Good Monday morning. Situational awareness: Facebook COO Sheryl Sandberg posts: "Ultimately, the thing that will bring the most to change our culture is ... having more women with more power." ... "CVS Health Corp. agreed to buy Aetna Inc. for about $69 billion ... in a move to transform the pharmacy company and capture more of what consumers spend on health care." (WSJ)
You're invited ... D.C.ers, please join Evan Ryan and me tomorrow at 8 a.m. as we discuss the future of health care with Arianna Huffington; Aneesh Chopra, the first CTO of the U.S.; the CEO of NewYork-Presbyterian Hospital; and more. RSVP here.
1 big thing: Trump lawyers' new claim
John Dowd, President Trump's outside lawyer, outlined to me a new and highly controversial defense/theory in the Russia probe: A president cannot be guilty of obstruction of justice.
- The "President cannot obstruct justice because he is the chief law enforcement officer under [the Constitution's Article II] and has every right to express his view of any case," Dowd claims.
Dowd says he drafted this weekend's Trump tweet that many thought strengthened the case for obstruction: The tweet suggested Trump knew Flynn had lied to the FBI when he was fired, raising new questions about the later firing of FBI Director James Comey.
- Dowd: "The tweet did not admit obstruction. That is an ignorant and arrogant assertion."
Why it matters: Trump's legal team is setting the stage to say the president cannot be charged with core crimes discussed in the Russia probe: collusion and obstruction. Presumably, you wouldn't preemptively make these arguments unless you felt there was a chance charges are coming.
- One top D.C. lawyer told me that obstruction is usually an ancillary charge rather than a principal one, such as a quid pro quo between the Trump campaign and Russians.
- But Dems will fight the Dowd theory. Bob Bauer, an NYU law professor and former White House counsel to President Obama, told me: "It is certainly possible for a president to obstruct justice. The case for immunity has its adherents, but they based their position largely on the consideration that a president subject to prosecution would be unable to perform the duties of the office, a result that they see as constitutionally intolerable."
- Remember: The Articles of Impeachment against Nixon began by saying he "obstructed, and impeded the administration of justice."
Bob Woodward tells me this "is a legal thicket and really has not been settled":
- "I think a president can only be reached through impeachment and removal. But the House and Senate could conclude a president had obstructed, and conclude that was a 'high crime.'"
- "In Watergate there was political exhaustion — plus, as Barry Goldwater said, 'too many lies and too many crimes.' These questions are now, in the end, probably up to the Republicans. The evidence was in Nixon's secret tapes. Is there such a path to proof now in one way or the other? We don't know."
Be smart: The one thing everyone agrees on is that the House of Representatives, with its impeachment power, alone decides what is cause for removal from office. For now, at least, the House is run by Republicans.
2. The only story that matters
Sen. Lindsey Graham (R-S.C.), to John Dickerson on "Face the Nation": "I'm going to urge the Pentagon not to send any more dependents to South Korea. South Korea should be an unaccompanied tour. It's crazy to send thousands of children to South Korea, given the provocation of North Korea."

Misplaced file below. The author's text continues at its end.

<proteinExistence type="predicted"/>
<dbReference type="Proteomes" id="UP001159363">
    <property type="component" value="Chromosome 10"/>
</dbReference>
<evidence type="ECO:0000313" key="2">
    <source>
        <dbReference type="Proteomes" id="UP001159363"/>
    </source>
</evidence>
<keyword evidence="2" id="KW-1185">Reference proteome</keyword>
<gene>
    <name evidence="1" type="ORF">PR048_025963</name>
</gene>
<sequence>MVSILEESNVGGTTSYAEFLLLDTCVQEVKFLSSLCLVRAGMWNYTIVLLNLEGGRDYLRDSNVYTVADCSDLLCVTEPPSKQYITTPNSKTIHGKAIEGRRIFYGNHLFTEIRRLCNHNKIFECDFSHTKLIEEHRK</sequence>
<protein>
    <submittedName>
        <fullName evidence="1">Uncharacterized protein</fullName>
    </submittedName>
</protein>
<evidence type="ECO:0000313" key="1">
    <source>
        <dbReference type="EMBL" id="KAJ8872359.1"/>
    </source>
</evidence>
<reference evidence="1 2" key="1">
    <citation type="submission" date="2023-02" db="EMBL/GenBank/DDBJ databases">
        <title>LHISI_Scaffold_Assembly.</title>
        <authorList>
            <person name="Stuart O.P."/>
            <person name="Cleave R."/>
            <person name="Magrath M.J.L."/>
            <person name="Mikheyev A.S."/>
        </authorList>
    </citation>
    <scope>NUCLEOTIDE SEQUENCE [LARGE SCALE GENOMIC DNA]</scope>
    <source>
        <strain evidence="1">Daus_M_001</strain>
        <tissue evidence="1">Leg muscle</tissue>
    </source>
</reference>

- "So, I want them to stop sending dependents, and I think it's now time to start moving American dependents out of South Korea."
3. Billy Bush: "Yes, Donald Trump, You Said That"
Billy Bush — former co-host of "Access Hollywood" and "Today" — writes in New York Times op-ed:
He said it. "Grab 'em by the pussy."
Of course he said it. And we laughed along, without a single doubt that this was hypothetical hot air from America's highest-rated bloviator. Along with Donald Trump and me, there were seven other guys present on the bus at the time, and every single one of us assumed we were listening to a crass standup act. He was performing. Surely, we thought, none of this was real. We now know better. ...
Today is about reckoning and reawakening, and I hope it reaches all the guys on the bus.
Bonus: Pic du jour
A supermoon rises in front of a replica of the Statue of Liberty, atop the Liberty Building in downtown Buffalo, N.Y., last evening.
- December's full moon appears bigger and brighter in the sky as it sits closer than average to Earth.
- Sunday's moon is the first of three consecutive supermoons. The next two will occur on Jan. 1 and Jan. 31.
4. Tech zeitgeist
The man who coined the term "net neutrality" is now calling for "a return to sort of Progressive Era style antitrust enforcement that is focused on concentration and size," Axios' David McCabe reports:
- Columbia University law professor Tim Wu tapped into the tech policy zeitgeist with his books The Master Switch, about corporate power in the information age, and the more recent Attention Merchants.
- In The Curse of Bigness Revisited (a working title), Wu plans to make his case for tighter regulation. Wu hopes to have the book out by spring.
- The bigger picture: Antitrust is a hot topic right now. Hill Democrats are working tougher merger enforcement into their midterm platform.
- And skepticism of corporate power — especially in tech — is an animating force on both sides of the ideological divide.
5. Less booze at post-Weinstein holiday parties
Office holiday parties get a makeover amid scandals, per AP Business Writer Marley Jay:
- There will be less booze at many.
- Don't hang mistletoe, the National Federation of Independent Businesses say in an annual warning.